Cracking the Code of Human Behavior

With so many points of interaction, it's not difficult to imagine why many of us have multiple e-mail accounts. The reason: each address represents a different type of behavior.

Our e-mail addresses are our personas. In today's technological world everyone is plugged in and evolving into a multi-persona e-mail user (even my mother has three e-mail accounts). In today's world that is propelled by technology; your experience level with the Web correlates directly with how many e-mail accounts you have. The average consumer has 2.7 e-mail addresses. In my Ad:Tech session last week, I asked the question and found that over half of the people had three addresses or more and one person even had nine different e-mail accounts. This means that marketers today are faced with the challenge of not only effectively targeting their customers but also with developing a dialog that takes into account their customers' e-mail personas based on behaviors. In a world running on these brief encounters, how do you crack the code of human behavior?



Understanding customers is becoming increasingly complex. One size does NOT fit all. So the challenge isn't deliverability, authentication services, technology, or mass customization. Understanding customers requires a multi-dimensional perspective, an aggressive use of profiling and most importantly, a true understanding of behaviors and preferences.

To illustrate this point, think about your e-mail personas and how you use each e-mail address. You probably have a corporate e-mail address for business communication, real-time response, and business articles and publications. Then, maybe an AOL or Gmail address that you use for (long-term) e-mail correspondence. If you're like me, you might also have additional Hotmail or Yahoo! addresses (I have five more - so that's seven total), for loyalty communications, order confirmations and affiliation communications, and research listings.

Let's say you were marketing to me through e-mail, you would never know about all my accounts and my persona for each. But knowing that I have a standard behavior for each account, how would you evolve your program to maximize your relationship with me? More importantly, how could your program adapt so you interact differently with customers that only have two e-mails versus those who have nine?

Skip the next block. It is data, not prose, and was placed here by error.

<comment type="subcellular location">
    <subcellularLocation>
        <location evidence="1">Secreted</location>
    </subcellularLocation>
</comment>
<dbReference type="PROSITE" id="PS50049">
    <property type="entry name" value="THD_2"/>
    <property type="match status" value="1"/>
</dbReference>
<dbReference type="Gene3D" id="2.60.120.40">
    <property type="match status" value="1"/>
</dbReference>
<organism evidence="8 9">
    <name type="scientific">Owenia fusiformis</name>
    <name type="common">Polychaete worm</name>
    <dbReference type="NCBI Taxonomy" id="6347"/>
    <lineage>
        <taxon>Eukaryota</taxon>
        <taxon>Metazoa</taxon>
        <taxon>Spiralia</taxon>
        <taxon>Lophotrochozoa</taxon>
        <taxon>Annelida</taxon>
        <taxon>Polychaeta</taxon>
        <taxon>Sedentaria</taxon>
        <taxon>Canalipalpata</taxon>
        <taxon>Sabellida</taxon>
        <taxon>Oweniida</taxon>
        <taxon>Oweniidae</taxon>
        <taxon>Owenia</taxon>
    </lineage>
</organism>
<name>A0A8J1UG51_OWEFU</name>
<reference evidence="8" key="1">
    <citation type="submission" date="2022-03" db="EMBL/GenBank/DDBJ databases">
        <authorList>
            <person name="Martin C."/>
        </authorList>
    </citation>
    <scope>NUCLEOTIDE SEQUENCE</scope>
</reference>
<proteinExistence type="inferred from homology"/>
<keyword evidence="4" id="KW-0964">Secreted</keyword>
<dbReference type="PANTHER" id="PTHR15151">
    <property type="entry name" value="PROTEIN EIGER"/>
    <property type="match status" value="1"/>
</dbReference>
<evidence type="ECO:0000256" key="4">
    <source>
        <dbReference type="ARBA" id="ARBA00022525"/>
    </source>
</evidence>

To understand the human behavior around e-mail personas so you can reach your customers, ask yourself a few key questions:
" What is their likelihood to transact through an e-mail channel? How often do they answer or conduct transactions through e-mails - every day, once a week or infrequently, if at all?
" At what level are they engaged with e-mail in each discrete environment? For example, work is more involved, whereas they may not tolerate marketing information outside of work.
" Are they different consumers in different environments?
" How much can I invest in managing these personas?
" What is the value in response? If the audience response is low, is it worthwhile to seek a secondary e-mail address?

In general, major ISPs are not open to sharing the behavioral data on their consumers, so you won't have research reports on the behavioral propensities of the different ISPs. But that shouldn't stop you from learning from your own database. Identifying patterns that will help you predict behavior and developing ideas that will help you modify your e-mail programs will help you market more effectively and maximize your relationships with your customers. After asking yourself the questions above, follow these simple steps to better understand your customers' behavior:
" At registration, ask for more than one e-mail address. (Ask specifically for work or home and indicate that it's for back-up purposes.)
" Ask a qualifying question in your registration or enrollment form. For example, instead of asking, "Do you prefer receiving e-mail at work of home?" ask "How many personal e-mail addresses do you have?"
" Use surveys to build supporting information for e-mail profiles. For example, conduct a small survey in your next e-mail communication that asks, "Where do you receive this e-mail address?" or "How many e-mails do you normally receive in an average day at home?" or even, "At what time do you open your personal e-mail?"
" Utilize online polls. They are a great way to get attitudinal information that can help you draw some conclusions to their preferences.
" Instead of providing incentives for inclusion into promotions or sweeps, consider providing incentives for new information or updated profiles.
" Develop a Preference Management Center.
" Validate your conclusions and build on your customers' profiles with the highest values if there is a finite business return.

The world of technology and e-mail is changing. We all have different personas developed over years of consumer behavior and different loyalties to different e-mail accounts. Your job as relationship managers is to get to the heart of that behavior and blend your program to these trends and expectations.

Next story loading loading..